By Timothy Gardner and Rami Ayyub
Feb 2 (Reuters) – The United States on Friday announced terrorism and sanctions-evasion charges and seizures linked to a billion-dollar oil trafficking network that it says finances Iran‘s elite Islamic Revolutionary Guard Corps (IRGC) and other militant groups.
The cases are in response to a series of aggressive actions by Iran over several years, the Department of Justice (DOJ) said. In August of 2022, for example, the U.S. charged an IRGC member with plotting to murder John Bolton, who served as U.S. national security adviser under former President Donald Trump.
Actions by Iran-backed militants, including the Oct. 7 attack on Israel by the Palestinian group Hamas and the attack over the weekend in Jordan that killed three U.S. soldiers, have increased the focus on Iran‘s oil trade, the DOJ said.
“The Justice Department will continue to use every authority we have to cut off the illegal financing and enabling of Iran’s malicious activities, which have become even more evident in recent months,” U.S. Attorney General Merrick Garland said in a statement.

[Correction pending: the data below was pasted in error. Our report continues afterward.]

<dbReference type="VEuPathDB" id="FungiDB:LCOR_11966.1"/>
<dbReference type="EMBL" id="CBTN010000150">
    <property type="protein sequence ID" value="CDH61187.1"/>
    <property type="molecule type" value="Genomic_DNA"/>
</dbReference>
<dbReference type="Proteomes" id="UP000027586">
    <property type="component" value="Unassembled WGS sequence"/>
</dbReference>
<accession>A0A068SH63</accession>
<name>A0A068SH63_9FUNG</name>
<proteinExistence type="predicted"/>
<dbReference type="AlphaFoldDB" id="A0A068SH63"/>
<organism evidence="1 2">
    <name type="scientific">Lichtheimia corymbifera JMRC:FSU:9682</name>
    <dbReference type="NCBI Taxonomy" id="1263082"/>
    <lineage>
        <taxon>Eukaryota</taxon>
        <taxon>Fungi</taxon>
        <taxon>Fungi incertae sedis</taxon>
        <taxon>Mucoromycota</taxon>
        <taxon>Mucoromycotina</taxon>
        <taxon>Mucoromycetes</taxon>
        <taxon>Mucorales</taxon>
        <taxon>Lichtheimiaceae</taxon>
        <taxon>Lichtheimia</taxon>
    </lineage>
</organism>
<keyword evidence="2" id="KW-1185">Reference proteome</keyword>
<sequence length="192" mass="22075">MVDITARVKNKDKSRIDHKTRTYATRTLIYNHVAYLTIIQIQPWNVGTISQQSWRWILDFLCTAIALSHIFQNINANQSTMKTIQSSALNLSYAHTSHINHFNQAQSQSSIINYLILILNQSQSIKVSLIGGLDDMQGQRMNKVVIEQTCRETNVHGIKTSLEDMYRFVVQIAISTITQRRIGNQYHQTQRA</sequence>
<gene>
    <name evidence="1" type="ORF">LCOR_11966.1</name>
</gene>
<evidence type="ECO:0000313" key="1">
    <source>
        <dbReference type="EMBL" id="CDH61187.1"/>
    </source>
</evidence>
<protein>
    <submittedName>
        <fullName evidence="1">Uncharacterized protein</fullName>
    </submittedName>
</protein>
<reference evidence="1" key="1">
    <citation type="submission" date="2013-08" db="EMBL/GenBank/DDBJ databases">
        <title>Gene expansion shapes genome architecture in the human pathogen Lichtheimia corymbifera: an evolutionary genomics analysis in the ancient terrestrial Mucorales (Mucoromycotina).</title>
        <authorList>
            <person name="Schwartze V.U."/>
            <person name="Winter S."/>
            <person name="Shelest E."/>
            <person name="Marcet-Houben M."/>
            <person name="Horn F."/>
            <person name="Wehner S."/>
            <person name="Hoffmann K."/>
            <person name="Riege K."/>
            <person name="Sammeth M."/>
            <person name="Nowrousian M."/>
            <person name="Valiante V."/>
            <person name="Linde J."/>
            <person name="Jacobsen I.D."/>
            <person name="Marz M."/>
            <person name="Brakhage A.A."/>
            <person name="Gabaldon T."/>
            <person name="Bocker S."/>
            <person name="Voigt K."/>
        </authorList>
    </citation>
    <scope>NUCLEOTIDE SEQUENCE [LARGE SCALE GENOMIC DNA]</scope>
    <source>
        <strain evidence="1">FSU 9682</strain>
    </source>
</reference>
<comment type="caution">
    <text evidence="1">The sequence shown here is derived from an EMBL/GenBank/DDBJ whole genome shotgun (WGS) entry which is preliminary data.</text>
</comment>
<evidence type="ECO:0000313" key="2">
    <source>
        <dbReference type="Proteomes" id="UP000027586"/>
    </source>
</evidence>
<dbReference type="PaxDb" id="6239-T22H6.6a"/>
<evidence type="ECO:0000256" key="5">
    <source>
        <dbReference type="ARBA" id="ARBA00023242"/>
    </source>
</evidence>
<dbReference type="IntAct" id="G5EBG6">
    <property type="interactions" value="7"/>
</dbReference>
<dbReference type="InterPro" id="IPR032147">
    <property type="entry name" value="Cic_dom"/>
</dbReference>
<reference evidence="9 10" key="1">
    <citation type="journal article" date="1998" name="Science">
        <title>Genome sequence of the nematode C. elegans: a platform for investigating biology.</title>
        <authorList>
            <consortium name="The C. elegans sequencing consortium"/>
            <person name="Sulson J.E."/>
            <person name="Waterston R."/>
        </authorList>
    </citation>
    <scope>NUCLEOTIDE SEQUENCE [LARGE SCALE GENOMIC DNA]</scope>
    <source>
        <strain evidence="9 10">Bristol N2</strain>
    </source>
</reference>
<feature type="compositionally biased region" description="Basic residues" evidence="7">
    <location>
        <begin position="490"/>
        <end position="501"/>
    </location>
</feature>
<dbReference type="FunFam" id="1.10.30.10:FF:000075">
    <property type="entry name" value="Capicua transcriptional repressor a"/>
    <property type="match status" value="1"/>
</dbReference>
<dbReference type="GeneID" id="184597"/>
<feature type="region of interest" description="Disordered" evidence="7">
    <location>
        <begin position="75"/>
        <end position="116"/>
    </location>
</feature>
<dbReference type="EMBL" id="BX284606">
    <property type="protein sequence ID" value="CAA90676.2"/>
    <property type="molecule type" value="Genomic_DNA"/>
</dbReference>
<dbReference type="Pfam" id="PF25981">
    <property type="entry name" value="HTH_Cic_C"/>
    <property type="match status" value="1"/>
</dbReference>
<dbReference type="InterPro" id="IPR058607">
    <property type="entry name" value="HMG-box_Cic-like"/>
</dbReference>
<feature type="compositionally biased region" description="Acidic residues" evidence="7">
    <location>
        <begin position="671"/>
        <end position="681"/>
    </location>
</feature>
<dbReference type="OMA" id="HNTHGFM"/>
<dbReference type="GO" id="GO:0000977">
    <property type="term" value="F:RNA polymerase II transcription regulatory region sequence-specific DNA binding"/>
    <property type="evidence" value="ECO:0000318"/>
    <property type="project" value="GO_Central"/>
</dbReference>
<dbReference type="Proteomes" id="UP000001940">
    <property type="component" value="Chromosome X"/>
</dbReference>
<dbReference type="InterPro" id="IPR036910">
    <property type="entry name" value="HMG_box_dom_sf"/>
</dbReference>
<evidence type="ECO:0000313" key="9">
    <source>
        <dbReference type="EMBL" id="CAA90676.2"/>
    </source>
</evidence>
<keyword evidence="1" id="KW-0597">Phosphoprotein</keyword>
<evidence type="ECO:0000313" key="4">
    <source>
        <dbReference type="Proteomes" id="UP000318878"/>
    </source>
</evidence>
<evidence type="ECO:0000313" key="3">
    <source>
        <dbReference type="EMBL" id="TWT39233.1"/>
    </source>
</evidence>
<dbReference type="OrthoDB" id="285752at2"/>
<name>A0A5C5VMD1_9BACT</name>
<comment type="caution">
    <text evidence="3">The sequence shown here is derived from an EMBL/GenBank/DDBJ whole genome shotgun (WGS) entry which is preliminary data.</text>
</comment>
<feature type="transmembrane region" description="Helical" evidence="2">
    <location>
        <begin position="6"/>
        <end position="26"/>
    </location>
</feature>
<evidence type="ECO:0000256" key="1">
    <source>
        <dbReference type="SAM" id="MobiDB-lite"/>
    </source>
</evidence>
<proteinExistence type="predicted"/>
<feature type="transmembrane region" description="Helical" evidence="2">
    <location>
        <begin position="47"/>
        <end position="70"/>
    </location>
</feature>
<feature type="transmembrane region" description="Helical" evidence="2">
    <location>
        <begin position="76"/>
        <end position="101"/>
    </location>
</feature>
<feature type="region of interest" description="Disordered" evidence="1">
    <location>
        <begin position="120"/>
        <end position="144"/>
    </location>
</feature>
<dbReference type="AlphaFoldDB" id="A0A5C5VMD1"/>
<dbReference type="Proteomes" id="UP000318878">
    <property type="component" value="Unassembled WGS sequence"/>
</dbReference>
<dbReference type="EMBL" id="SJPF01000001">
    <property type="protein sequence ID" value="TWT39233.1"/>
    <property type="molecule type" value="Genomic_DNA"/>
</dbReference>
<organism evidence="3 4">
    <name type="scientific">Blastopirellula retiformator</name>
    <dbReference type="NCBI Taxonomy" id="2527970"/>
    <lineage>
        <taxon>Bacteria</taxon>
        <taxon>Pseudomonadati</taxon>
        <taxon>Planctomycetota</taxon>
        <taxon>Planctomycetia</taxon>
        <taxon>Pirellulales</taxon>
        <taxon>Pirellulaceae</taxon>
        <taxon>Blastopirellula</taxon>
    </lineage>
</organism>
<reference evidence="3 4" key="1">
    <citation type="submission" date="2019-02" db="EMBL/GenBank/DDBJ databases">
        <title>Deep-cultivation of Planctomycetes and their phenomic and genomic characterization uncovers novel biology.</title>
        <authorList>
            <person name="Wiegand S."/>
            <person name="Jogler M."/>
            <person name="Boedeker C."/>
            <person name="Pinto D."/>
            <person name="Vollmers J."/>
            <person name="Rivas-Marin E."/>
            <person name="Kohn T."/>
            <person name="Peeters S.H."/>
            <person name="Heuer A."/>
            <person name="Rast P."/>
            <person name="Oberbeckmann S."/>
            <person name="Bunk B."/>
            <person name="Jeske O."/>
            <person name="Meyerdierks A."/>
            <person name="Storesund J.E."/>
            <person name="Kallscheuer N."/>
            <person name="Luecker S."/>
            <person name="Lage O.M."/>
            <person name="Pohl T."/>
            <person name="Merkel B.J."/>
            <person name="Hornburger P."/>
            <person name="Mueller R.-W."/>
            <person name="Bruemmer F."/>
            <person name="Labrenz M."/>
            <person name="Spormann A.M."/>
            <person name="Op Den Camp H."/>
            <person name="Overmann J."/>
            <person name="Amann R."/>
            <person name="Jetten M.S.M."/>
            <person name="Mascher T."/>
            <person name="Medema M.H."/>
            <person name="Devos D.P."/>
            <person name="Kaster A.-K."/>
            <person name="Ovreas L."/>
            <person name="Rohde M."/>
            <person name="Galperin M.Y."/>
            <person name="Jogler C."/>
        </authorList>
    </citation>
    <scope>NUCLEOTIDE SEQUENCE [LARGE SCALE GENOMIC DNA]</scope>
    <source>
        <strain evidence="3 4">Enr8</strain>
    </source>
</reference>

The DOJ seized more than $108 million that it said China Oil & Petroleum Company Limited attempted to launder through accounts at U.S. financial institutions. The DOJ said China Oil & Petroleum is an IRGC front company.
The DOJ said it also seized more than 520,000 barrels of Iran‘s oil aboard the crude tanker Abyss that were covered by U.S. sanctions.
Seven defendants, including Sitki Ayan, who is a Turkish national and chairman of the ASB Group, Morteza Rostam Ghasemi, who is the son of a former IRGC commander and Iranian petroleum minister, and Behnam Shahriyari, who is an IRGC Quds Force official, were charged in the Southern District of New York federal court in connection with the seizure of the money.
The DOJ also charged a Chinese woman, Shaoyun Wang, and an Omani man Mahmood Rashid Amur Al Habsi, with Iran sanctions evasion and money laundering in connection with the trafficking and selling of Iranian oil to Chinese government-owned refineries in a case in the U.S. District Court for the District of Columbia.
Iran‘s crude exports and oil output hit new highs in 2023 despite U.S. sanctions over Tehran’s nuclear program. Tehran says the program is for peaceful purposes. In January, China’s oil trade with Iran stalled as Tehran withheld shipments and demanded higher prices from its top client, tightening cheap supply for the world’s biggest crude importer. Iranian oil makes up some 10% of China’s crude imports.
(Reporting by Timothy Gardner and Rami Ayyub; Editing by Paul Simao and Andrea Ricci)